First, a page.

I’ve added to my collection of campaign albums of which I’ve mainly focused on Mississippi campaigns. So I’m excited to have added “JP’s The Man” from J.P. Coleman. Coleman served in the MS House of Representatives, as a circuit court judge, on the Mississippi Supreme Court, as MS Attorney General, MS Governor and as a justice on the U.S. Fifth Circuit Court of Appeals. He ran for governor twice: successfully in 1955, and unsuccessfully in 1963.
“J.P.’s The Man” was written and performed by Mississippian Jimmy Gilreath who saw some commercial success as a singer and songwriter. Per Wikipedia, in 1963, he released “Little Band of Gold” on Statue Records of Tupelo, Mississippi. It reached #21 on the U.S. pop chart and #19 on the R&B chart and #29 on the UK Singles Chart and was covered by Whispering Bill Anderson, Vince Hill, Boots Randolph, The Hep Stars, The Tennessee Guitars, Paul Martin and was #5 hit on the country music chart in 1975 for Sonny James. Gilreath’s “Why Not Tonight” reached #5 on the R&B charts for Jimmy Hughes in 1967.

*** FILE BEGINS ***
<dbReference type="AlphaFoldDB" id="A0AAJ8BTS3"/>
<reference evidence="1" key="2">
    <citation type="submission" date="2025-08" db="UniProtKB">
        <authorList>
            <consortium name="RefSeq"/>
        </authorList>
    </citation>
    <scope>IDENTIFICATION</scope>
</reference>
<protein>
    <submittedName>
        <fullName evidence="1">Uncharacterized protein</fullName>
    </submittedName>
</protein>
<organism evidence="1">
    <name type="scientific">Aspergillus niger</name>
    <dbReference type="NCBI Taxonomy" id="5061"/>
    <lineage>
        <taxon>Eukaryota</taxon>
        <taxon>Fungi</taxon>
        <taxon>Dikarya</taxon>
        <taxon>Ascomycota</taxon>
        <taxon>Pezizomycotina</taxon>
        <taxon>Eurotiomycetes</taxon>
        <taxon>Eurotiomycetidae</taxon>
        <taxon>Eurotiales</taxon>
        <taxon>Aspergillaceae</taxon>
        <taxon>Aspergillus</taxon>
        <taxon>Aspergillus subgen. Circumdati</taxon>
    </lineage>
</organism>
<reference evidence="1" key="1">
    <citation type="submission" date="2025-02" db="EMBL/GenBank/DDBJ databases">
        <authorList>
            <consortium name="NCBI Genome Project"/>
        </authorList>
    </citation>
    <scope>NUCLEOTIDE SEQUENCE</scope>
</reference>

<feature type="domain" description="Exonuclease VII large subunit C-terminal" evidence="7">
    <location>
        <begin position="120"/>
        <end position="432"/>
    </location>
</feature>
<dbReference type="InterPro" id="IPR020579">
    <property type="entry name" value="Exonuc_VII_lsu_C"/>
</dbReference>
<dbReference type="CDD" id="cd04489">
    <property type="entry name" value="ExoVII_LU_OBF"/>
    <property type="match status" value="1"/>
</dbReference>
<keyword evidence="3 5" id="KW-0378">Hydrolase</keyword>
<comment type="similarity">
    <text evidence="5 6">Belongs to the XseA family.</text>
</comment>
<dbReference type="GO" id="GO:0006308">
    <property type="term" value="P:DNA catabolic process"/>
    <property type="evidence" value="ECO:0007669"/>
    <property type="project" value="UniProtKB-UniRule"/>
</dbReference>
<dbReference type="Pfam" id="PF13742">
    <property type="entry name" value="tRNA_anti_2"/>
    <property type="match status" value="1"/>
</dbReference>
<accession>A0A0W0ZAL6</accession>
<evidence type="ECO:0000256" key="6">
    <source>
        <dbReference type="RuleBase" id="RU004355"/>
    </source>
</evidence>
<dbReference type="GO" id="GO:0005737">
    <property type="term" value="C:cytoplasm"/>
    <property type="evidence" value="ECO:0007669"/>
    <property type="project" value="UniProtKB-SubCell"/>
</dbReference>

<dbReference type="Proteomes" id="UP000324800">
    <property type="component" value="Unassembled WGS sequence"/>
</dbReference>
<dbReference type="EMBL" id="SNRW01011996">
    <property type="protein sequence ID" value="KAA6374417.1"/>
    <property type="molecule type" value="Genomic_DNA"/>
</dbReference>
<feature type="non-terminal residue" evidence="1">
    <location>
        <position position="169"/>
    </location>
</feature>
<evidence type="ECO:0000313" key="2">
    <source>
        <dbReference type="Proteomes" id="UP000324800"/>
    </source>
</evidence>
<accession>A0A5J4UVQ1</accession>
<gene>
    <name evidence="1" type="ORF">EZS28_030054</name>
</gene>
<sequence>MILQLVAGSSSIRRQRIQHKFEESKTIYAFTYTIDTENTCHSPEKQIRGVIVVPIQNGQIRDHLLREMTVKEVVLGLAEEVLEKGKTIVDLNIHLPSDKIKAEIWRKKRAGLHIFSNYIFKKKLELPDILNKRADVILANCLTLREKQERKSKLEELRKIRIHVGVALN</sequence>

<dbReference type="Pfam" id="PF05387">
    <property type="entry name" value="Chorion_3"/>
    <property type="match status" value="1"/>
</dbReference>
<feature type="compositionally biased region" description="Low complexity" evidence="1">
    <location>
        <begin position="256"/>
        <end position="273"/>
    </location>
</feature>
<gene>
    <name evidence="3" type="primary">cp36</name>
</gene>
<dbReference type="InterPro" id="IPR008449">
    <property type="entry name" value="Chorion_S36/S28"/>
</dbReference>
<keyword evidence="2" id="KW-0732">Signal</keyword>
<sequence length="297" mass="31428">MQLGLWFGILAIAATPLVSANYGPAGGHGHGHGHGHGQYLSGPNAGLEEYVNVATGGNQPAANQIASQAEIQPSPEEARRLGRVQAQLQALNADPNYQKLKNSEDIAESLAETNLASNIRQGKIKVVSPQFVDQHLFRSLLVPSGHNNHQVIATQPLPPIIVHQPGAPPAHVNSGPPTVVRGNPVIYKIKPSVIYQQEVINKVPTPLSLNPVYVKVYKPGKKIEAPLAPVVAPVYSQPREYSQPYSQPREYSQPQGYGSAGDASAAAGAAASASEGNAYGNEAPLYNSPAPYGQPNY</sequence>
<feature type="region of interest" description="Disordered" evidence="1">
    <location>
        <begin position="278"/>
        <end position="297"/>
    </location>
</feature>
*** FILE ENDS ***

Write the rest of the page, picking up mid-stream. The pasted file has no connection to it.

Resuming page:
From Alabama comes “Bill Baxley Theme (He Is The Man Bill Baxley)” and “I’ll Fly Away” (on which the candidate Bill Baxley sings) from Baxley’s 1978 gubernatorial campaign. Baxley was elected Attorney General at age 27 and served two terms before running for governor in 1978. He lost but was elected lieutenant governor in 1982. Baxley was an aggressive prosecutor of the Ku Klux Klan. The record was pressed by Break Time Music and the songs performed by Lower Forty Grass.
George Wallace, Governor of Alabama, ran for President of the United states in 1968 on the American Independent Party ticket. This album pressed by Red White & Blue Records of Fort Worth, Texas, features the “Wallace Cannonball” and the “American Party Song” both performed by Chuck Aherns & The Cannonballs. You know you have a problem when your campaign song has the words “a racist he is not” as one of the lines.
Jan McCall performed “Let’s Carry Barry to the White House” on this 1964 presidential campaign album pressed by RJM Records of Los Angeles, California for Republican Barry Goldwater. Here is some background from McCall on how the song came about. Also, the Library of Congress has this archive of other presidential songs.
Here are some previous posts with other historic campaign songs.